Partial Lunar Eclipse on 17 August 2008

Eclipse time again…

This month, we are blessed with two eclipses: a total solar eclipse on August 1 and two weeks later on August 17, we have a partial lunar eclipse.

Solar eclipse happens when the Moon blocked the Sun and this only happens during new moon when the Moon is between us and the Sun. Lunar eclipse happens when the Moon moves into Earth’s shadow and “disappears” from view. This only happens during full moon when our planet is between the Moon and the Sun.

If that is the case, why do we not have eclipses every new moon and full moon? The answer lies in the orbit of the Earth and the Moon.

The orbit of the Moon around Earth is not in the same plane as the orbit of our Earth around the Sun (the ecliptic); the Moon’s orbit inclines about 5 degrees from the ecliptic. Because of that, the Sun-Earth-Moon is not always in a straight line; most of the time the Moon is either above or below the ecliptic. That’s why the Moon doesn’t block the Sun on every new moon or in Earth’s shadow every full moon.

Unlike a solar eclipse that is only visible along the narrow “path of totality”, a lunar eclipse can be viewed anywhere on the night side of Earth; meaning almost half the globe can see the event, and you can see it right outside your house provided it is night-time and the sky is clear.

Another difference is that for a total solar eclipse, the longest time the Sun can disappear from view is 7 min 40 sec, because the Moon and the Sun has almost the same angular size in the sky (the Sun although is 400 times larger than the Moon, it is also 400 times further away). After blocking the Sun briefly, the Moon will move away and reveal the Sun again.

But for a total lunar eclipse, the Moon can disappear from view as long as an hour. This is because Earth cast a shadow in space far larger area than the Moon itself and the Moon will require some time to move out from the shadow. Check this animation of the partial lunar eclipse at Shadow & Substance to visualise that.

Partial Lunar Eclipse on Sep2006. Click to enlarge

This weekend, instead of totally disappear into the shadow of our planet (a total lunar eclipse), the Moon will only partially goes into shadow, resulting in a partial lunar eclipse that lasts about 3 hours.

The show starts at 2:23 am (18:23 UT) when the Moon first contacts the Earth’s penumbra*. At 3:35 am (19:35 UT), the Moon is about to enter the umbra*. Little by little, the Moon will be “eaten-up” until it reaches its greatest eclipse at 5:10 am (21:10 UT), where 81% of the Moon will be immersed in the Earth’s shadow. After that the Moon will slowly “coming back” and at 6:44 am, the Moon will be totally out from the umbra. The eclipse will end at 7:57 am (23:57 UT) when the Moon leaves the penumbra.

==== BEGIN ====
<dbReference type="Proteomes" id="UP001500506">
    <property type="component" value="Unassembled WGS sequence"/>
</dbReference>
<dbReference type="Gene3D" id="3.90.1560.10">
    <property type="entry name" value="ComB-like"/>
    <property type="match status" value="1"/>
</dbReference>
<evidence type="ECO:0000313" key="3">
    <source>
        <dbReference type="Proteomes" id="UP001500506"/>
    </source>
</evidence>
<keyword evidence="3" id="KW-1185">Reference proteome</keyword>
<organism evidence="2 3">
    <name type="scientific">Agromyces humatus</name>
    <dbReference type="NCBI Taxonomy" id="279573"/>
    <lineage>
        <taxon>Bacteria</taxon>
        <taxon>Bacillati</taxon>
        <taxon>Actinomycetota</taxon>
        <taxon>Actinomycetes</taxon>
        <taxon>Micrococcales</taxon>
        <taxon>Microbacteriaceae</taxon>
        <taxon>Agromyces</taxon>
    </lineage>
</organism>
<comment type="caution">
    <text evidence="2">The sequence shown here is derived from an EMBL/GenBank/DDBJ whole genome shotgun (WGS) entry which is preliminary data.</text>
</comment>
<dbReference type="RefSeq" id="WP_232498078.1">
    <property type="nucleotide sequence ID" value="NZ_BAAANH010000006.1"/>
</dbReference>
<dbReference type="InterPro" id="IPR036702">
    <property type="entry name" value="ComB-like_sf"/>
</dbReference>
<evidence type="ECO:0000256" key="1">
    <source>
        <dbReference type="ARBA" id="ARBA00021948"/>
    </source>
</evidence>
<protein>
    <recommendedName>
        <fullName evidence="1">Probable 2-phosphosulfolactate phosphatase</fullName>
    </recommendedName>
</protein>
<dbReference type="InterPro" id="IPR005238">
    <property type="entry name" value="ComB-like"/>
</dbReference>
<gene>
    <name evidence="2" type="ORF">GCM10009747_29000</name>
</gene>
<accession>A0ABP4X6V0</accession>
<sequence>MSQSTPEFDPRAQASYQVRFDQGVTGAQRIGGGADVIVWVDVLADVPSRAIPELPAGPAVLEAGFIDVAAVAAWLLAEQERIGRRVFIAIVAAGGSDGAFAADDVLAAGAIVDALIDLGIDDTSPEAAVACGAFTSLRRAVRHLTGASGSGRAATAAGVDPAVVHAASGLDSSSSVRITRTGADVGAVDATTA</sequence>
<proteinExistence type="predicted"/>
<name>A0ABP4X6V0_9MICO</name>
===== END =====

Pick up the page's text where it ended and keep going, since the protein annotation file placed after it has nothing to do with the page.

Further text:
This time, the eclipse favour Peninsular Malaysia. People from the peninsular will be able to see the Moon leaving the umbra. Unfortunately for Sabah and Sarawak, the Sun rises before the Moon is out from the umbra.

*Our Earth’s shadow consists of two parts: the darker central umbra and the lighter penumbra.

Click here for more details and diagram of the eclipse.

What will you see?

At the start of the eclipse, the Moon looks like a normal bright full Moon. Then as it enter the penumbra it seems to get just a little bit darker, but you won’t notice much, since the change is small.

As time goes by, you will start to see bit by bit of the Moon starts disappearing. At the greatest eclipse, the “dark part” of the Moon may change its colour to copper red or orange, depends on the condition of our atmosphere.

After that, the whole process reverses and the Moon gets lighter and lighter until it finally goes back to being a normal Full Moon.

How to view this partial lunar eclipse?
This event can be observed just outside your house. But you have to make sure that you an unobstructed western horizon – the Moon is setting as you view the event.

You can observe this event just by using the naked eyes. Alternatively you can also view it through binocular or telescope (no filter required). Or if you want to record the event, you can use a camera to take multiply shots of the eclipsed Moon throughout the event and then stitched them together to get the progress of the eclipse.

Hope you will enjoy the show this weekend and clear skies to everyone out there.


~ by thChieh on August 12, 2008.

2 Responses to “Partial Lunar Eclipse on 17 August 2008”

  1. […] Partial Lunar Eclipse on 17 August 2008 « My Dark Sky […]

  2. […] Lunar Eclipse on 17 August 2008 (Images1) So, as promised, below is the sequence of last weekend partial lunar eclipse with the Petronas Twin Tower and KL Tower (barely visible to the left) as foreground. […]

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